A bit less complicated but equally poignant is a simple memorial at Wythburn, Thirlmere. It is always sobering to enter a remote Lakeland church to discover a memorial or a roll with lists of names. Real people. Young men and occasionally women.
The church stands on the fellside to the east of Thirlmere, a reservoir created in 1894 that drowned the cottages and inn of the village of Wythburn along with the surrounding farms and the hamlet of Armboth. 3½ miles long and more than a mile wide, the lake serves as a water supply for Manchester. Only the church first built in 1640, and restored in 1872 remains from the flooded communities. There is a window by Henry Holiday.
The small memorial of local blue slate bears the names of 2 Borderers who were killed within a month of each other in the horror that was the last weeks of The Battle of the Somme. The first to be killed in October 1916 was 12939, Private Joe Sandham of the 8th Battalion. Aged 20, he was the son of Joseph & Mary Jane Sandham of Helvellyn House, Thirlmere. Young Joe was killed in the attack on Moquet Farm - Mucky Farm to Thomas Atkins -and is buried in Stump Road Cemetery, Grandcourt. The picture shows the trench landscape around the farm with shell bursts over the position itself.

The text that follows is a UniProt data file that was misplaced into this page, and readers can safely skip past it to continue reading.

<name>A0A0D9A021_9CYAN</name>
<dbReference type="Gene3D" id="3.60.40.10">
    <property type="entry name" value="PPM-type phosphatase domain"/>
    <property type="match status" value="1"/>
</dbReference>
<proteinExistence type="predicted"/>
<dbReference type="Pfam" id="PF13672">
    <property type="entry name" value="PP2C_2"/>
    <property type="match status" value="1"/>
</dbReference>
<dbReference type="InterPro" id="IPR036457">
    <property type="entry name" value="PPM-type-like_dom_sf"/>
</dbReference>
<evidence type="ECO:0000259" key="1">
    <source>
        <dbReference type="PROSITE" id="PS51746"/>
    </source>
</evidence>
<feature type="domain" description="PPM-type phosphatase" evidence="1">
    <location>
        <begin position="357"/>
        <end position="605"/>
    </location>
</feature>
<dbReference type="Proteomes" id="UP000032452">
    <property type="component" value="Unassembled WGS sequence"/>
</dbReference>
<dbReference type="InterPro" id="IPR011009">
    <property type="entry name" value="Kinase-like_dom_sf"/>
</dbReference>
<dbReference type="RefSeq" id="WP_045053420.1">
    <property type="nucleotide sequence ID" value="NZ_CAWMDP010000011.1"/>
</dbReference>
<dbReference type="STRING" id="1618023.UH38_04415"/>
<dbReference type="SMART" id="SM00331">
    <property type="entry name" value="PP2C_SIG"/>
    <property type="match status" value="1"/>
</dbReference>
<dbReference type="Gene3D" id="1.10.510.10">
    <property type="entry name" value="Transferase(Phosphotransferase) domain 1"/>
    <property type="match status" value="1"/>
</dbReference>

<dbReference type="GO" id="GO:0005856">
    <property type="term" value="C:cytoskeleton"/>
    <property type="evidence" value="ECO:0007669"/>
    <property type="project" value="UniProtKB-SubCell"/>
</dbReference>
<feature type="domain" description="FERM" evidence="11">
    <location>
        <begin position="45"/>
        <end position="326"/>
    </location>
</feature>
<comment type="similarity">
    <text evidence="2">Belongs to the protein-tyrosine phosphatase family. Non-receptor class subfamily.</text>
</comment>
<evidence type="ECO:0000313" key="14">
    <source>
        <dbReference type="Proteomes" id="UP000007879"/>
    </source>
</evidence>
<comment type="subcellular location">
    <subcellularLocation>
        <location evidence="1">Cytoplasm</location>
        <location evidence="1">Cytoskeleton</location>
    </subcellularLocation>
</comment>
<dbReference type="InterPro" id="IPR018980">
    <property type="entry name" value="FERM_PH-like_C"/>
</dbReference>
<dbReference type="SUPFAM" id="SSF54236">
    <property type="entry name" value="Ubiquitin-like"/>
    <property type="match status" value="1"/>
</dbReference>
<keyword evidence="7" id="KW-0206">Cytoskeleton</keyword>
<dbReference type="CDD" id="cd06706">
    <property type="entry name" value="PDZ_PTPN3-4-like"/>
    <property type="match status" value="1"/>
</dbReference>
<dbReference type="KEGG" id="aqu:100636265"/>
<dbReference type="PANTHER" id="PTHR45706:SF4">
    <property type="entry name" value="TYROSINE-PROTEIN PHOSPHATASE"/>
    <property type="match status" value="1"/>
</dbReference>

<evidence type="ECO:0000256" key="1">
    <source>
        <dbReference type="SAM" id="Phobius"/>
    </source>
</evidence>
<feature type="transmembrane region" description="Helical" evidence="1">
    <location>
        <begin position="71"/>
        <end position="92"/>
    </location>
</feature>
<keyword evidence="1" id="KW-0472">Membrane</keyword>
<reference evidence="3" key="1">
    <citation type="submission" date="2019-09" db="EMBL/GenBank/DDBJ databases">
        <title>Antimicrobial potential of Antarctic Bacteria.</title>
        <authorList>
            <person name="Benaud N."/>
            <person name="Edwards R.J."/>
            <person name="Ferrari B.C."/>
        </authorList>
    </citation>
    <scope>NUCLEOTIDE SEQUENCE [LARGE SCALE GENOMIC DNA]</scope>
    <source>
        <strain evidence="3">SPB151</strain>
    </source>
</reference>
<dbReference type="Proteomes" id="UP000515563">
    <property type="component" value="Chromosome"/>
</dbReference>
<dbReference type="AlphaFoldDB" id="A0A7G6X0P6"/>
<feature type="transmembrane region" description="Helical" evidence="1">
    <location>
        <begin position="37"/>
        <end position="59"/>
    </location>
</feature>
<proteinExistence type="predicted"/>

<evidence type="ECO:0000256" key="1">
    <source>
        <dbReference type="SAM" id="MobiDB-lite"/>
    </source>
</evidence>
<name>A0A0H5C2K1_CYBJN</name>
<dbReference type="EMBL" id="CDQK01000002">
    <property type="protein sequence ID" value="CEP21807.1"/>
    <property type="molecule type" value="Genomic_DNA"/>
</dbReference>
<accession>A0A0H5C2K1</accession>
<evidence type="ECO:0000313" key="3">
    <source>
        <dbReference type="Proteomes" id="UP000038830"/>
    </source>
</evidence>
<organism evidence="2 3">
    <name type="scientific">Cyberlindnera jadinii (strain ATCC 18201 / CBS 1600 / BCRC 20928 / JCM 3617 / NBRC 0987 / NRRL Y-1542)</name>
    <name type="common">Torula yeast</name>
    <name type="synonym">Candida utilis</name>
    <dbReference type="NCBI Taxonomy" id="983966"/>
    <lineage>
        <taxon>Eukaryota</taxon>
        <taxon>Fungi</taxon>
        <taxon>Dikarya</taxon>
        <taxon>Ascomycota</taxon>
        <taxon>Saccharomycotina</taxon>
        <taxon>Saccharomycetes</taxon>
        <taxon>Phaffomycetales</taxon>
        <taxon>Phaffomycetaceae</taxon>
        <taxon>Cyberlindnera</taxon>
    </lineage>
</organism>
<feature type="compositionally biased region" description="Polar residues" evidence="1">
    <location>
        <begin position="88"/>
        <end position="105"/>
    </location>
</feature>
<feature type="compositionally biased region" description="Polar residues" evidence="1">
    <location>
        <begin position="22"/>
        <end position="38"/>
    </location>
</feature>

Some three weeks later 30152, Private Alfred Bell, 37, was killed at Beaumont Hamel while serving with the 11th (Lonsdale) Bn. He is commemorated on the Thiepval Memorial to the Missing of the Somme. 32 Div's attack at Beaumont Hamel was a total mudbath. It rained incessantly for days before and the lads were utterly exhausted before they even reached the start line. Many, including stragglers who all but refused to attack, were slaughtered or gave up in despair. (See Tim Travers, The Killing Ground, pp188-189). Beaumont Hamel is now just another sleepy French village but a focus for pilgrims to the battlefields, especially Newfoundland Park.